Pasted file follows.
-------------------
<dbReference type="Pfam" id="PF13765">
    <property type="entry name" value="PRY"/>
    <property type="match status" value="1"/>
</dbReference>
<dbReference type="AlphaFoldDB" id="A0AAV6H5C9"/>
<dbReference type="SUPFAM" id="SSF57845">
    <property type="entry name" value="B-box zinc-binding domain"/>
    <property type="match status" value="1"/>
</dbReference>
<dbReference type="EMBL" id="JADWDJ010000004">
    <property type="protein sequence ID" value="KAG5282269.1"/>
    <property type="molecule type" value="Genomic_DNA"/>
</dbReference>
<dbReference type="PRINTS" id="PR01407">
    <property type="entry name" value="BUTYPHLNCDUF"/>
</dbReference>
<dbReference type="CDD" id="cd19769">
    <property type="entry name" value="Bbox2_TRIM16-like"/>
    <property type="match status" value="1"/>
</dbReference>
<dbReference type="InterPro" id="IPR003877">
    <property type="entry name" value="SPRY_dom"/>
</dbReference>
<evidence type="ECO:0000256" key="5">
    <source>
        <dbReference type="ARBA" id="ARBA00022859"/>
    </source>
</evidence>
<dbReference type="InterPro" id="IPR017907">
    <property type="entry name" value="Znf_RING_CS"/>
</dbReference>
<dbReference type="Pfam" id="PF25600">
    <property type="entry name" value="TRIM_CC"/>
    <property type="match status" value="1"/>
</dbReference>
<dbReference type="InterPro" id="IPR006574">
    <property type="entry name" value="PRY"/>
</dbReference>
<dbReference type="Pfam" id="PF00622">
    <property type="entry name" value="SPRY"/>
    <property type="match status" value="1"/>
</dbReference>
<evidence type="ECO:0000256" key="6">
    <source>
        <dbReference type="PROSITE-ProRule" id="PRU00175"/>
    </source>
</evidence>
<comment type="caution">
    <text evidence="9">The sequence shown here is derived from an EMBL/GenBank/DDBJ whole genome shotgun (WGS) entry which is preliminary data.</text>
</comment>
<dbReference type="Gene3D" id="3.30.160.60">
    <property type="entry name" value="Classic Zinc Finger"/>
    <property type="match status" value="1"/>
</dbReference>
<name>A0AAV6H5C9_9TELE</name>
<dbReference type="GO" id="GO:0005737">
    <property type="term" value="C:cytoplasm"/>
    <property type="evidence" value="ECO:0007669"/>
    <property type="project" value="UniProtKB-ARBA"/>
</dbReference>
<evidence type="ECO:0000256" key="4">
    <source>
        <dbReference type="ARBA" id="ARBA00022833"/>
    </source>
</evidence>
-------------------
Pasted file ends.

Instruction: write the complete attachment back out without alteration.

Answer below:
<dbReference type="Pfam" id="PF13765">
    <property type="entry name" value="PRY"/>
    <property type="match status" value="1"/>
</dbReference>
<dbReference type="AlphaFoldDB" id="A0AAV6H5C9"/>
<dbReference type="SUPFAM" id="SSF57845">
    <property type="entry name" value="B-box zinc-binding domain"/>
    <property type="match status" value="1"/>
</dbReference>
<dbReference type="EMBL" id="JADWDJ010000004">
    <property type="protein sequence ID" value="KAG5282269.1"/>
    <property type="molecule type" value="Genomic_DNA"/>
</dbReference>
<dbReference type="PRINTS" id="PR01407">
    <property type="entry name" value="BUTYPHLNCDUF"/>
</dbReference>
<dbReference type="CDD" id="cd19769">
    <property type="entry name" value="Bbox2_TRIM16-like"/>
    <property type="match status" value="1"/>
</dbReference>
<dbReference type="InterPro" id="IPR003877">
    <property type="entry name" value="SPRY_dom"/>
</dbReference>
<evidence type="ECO:0000256" key="5">
    <source>
        <dbReference type="ARBA" id="ARBA00022859"/>
    </source>
</evidence>
<dbReference type="InterPro" id="IPR017907">
    <property type="entry name" value="Znf_RING_CS"/>
</dbReference>
<dbReference type="Pfam" id="PF25600">
    <property type="entry name" value="TRIM_CC"/>
    <property type="match status" value="1"/>
</dbReference>
<dbReference type="InterPro" id="IPR006574">
    <property type="entry name" value="PRY"/>
</dbReference>
<dbReference type="Pfam" id="PF00622">
    <property type="entry name" value="SPRY"/>
    <property type="match status" value="1"/>
</dbReference>
<evidence type="ECO:0000256" key="6">
    <source>
        <dbReference type="PROSITE-ProRule" id="PRU00175"/>
    </source>
</evidence>
<comment type="caution">
    <text evidence="9">The sequence shown here is derived from an EMBL/GenBank/DDBJ whole genome shotgun (WGS) entry which is preliminary data.</text>
</comment>
<dbReference type="Gene3D" id="3.30.160.60">
    <property type="entry name" value="Classic Zinc Finger"/>
    <property type="match status" value="1"/>
</dbReference>
<name>A0AAV6H5C9_9TELE</name>
<dbReference type="GO" id="GO:0005737">
    <property type="term" value="C:cytoplasm"/>
    <property type="evidence" value="ECO:0007669"/>
    <property type="project" value="UniProtKB-ARBA"/>
</dbReference>
<evidence type="ECO:0000256" key="4">
    <source>
        <dbReference type="ARBA" id="ARBA00022833"/>
    </source>
</evidence>